3. As shown in the server.c file below, write the service handler for the server side and the counterprog_1_freeresult() function to free memory areas allocated to the handler. The RPC library calls this function when the server sends a reply to the client.

    	  #include <stdio.h>
    #include "counter.h"
    int counter = 0;
    add_1_svc(int number, struct svc_req *rqstp)
     	 bool_t retval = TRUE;
      	 counter = counter + number;
      	 return retval;
    counterprog_1_freeresult(SVCXPRT *transp, xdrproc_t xdr_result, caddr_t
     	 (void) xdr_free(xdr_result, result);
    		  * Insert additional freeing code here, if needed 
      	 return TRUE;

    You build the server by compiling and linking the service handler to the counter_svc.c stub. This stub contains information on the initialization and handling of TI-RPC.

  4. Write the client application, client.c.

    	  #include <stdio.h>
    #include "counter.h"
    main(int argc, char *argv[])
     	 CLIENT *clnt;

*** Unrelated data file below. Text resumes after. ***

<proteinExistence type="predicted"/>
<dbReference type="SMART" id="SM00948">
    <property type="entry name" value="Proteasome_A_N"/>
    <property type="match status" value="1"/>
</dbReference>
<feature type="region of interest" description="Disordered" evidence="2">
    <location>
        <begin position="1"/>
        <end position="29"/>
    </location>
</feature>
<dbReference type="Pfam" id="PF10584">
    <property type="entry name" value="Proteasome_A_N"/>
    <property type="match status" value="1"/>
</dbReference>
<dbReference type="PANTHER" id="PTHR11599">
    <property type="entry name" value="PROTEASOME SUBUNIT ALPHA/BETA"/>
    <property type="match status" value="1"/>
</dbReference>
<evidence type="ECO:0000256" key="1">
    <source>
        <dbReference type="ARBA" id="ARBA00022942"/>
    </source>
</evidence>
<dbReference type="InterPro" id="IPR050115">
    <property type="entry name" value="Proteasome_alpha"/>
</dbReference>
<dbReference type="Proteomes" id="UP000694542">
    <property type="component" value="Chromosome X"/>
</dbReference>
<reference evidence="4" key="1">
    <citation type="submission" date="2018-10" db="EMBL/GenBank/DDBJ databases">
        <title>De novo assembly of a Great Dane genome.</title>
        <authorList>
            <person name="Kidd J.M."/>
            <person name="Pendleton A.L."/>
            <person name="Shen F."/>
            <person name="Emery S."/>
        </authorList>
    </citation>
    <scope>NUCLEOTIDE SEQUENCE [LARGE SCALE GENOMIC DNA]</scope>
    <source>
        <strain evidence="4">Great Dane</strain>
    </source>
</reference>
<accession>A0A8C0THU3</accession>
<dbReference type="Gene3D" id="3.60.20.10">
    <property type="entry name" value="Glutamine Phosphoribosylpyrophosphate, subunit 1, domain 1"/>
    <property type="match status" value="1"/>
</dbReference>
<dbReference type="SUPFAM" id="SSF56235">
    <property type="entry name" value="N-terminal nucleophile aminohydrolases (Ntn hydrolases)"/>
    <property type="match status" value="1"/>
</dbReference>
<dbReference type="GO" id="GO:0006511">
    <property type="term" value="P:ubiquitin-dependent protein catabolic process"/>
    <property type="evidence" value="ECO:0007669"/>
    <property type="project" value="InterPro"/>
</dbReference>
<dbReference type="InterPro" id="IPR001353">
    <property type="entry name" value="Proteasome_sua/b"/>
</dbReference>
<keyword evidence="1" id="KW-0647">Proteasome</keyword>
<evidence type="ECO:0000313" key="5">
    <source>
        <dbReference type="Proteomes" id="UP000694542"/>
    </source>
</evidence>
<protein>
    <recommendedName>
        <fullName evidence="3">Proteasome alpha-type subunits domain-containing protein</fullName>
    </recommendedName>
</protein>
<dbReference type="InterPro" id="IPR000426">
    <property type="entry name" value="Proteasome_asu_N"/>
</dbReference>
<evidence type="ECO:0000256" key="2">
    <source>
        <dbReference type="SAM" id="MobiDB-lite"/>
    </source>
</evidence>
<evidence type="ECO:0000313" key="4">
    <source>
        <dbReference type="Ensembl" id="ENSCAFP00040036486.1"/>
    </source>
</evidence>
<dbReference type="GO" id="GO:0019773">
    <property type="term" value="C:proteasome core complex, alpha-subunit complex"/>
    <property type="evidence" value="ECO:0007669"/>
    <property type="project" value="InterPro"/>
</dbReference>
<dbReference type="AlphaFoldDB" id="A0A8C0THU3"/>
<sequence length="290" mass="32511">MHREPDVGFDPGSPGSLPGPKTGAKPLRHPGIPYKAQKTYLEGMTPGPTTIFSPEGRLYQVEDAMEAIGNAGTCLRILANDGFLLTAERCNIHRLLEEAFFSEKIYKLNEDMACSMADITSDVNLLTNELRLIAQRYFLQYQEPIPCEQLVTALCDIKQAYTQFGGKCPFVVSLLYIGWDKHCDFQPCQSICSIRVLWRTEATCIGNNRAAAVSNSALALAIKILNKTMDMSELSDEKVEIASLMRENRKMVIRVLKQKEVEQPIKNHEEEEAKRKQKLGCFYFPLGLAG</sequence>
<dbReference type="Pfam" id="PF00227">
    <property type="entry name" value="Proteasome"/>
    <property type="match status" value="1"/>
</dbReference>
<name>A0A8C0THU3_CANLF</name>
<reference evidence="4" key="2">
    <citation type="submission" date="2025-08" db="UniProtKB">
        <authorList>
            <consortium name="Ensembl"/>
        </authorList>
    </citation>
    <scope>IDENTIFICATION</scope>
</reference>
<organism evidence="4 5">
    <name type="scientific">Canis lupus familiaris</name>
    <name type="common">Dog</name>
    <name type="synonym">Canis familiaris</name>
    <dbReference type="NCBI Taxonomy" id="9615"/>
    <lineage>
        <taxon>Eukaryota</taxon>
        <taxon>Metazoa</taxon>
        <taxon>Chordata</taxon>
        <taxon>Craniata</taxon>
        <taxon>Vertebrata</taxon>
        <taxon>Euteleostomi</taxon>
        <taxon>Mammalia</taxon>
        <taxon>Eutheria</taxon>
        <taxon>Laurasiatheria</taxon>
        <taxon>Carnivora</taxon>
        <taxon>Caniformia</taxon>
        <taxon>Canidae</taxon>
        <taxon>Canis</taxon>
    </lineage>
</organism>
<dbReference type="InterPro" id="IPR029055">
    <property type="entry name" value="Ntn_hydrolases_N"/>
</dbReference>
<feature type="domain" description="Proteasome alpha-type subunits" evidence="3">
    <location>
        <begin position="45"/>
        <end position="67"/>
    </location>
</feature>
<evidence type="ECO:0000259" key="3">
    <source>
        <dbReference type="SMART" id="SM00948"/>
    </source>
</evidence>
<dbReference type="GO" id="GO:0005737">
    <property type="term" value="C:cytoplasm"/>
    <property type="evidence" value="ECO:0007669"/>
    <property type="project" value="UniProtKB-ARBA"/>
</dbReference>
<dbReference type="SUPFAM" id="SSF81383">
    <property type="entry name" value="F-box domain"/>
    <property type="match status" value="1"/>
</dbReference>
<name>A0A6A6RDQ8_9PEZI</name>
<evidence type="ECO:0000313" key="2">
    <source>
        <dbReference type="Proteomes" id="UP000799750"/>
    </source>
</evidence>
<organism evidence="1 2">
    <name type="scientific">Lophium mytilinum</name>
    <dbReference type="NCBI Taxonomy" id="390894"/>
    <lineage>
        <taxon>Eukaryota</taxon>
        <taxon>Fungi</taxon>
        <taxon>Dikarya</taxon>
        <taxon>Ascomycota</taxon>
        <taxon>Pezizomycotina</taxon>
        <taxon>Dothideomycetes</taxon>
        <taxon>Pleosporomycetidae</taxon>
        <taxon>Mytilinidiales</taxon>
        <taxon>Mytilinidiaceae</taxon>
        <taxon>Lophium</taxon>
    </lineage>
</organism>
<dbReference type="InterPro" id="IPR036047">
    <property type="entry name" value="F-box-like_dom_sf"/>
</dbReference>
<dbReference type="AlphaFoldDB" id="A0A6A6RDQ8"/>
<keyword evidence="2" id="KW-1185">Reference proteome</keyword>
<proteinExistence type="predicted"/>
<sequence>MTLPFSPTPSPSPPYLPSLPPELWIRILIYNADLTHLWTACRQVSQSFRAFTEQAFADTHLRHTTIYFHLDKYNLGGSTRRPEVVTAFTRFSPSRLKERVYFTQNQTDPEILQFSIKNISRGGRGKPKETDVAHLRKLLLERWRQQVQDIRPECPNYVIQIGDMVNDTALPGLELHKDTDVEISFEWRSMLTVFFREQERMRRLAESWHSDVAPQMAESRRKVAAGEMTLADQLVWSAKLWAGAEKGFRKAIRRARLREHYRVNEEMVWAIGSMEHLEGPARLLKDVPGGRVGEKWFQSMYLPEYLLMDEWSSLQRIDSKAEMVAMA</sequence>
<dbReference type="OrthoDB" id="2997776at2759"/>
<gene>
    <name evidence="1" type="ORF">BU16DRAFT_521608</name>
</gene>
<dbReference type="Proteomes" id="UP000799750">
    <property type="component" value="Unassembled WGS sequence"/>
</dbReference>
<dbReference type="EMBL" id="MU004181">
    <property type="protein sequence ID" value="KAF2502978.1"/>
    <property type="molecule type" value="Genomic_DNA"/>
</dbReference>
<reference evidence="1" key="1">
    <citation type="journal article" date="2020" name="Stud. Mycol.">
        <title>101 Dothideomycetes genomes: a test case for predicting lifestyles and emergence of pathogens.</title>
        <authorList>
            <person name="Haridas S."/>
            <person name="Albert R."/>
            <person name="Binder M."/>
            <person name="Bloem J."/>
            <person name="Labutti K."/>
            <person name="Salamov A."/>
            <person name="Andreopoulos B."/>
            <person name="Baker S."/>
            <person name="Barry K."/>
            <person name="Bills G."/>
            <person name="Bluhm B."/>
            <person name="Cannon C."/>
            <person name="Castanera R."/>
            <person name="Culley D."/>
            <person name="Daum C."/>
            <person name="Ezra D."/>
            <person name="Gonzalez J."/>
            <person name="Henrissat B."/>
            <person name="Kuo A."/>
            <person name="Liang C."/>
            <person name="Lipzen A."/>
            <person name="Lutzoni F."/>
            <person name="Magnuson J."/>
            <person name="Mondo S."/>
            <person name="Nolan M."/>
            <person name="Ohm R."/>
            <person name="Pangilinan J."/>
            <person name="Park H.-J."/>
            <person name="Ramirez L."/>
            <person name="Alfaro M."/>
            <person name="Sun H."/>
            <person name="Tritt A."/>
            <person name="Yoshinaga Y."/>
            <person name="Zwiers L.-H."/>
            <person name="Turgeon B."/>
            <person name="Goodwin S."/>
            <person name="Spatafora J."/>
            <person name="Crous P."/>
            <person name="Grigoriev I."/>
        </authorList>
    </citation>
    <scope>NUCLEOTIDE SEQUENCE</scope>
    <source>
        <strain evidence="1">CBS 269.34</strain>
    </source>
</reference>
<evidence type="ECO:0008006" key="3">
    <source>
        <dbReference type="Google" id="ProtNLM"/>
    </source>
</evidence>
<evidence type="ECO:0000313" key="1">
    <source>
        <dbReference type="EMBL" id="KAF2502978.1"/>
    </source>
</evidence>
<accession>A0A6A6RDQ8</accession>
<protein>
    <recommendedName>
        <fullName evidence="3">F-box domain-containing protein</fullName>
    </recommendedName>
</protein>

enum clnt_stat result;
     	 char *server;
     	 int number;
      	 if(argc !=3) {
     		  fprintf(stderr, "usage: %s server_name number\n", argv[0];
     	 server = argv[1];
     	 number = atoi(argv[2]);
    		  * Create client handle 
     	 clnt = clnt_create(server, COUNTERPROG, COUNTERVERS, "tcp");
      	 if(clnt == (CLIENT *)NULL) {
    		  * Couldn't establish connection 
      	 result = add_1(number, clnt);
     	 if (result !=RPC_SUCCESS) {
     		  clnt_perror(clnt, "call failed");

    The add_1() client function is the counter_clnt.c stub generated for the remote function.

    To build the client, compile and link the client main and the counter_clnt.c.

  5. To launch the server that you built, type ./server

  6. To invoke the service in another shell, type: ./client servername23.

    23 is the number being added to the global counter.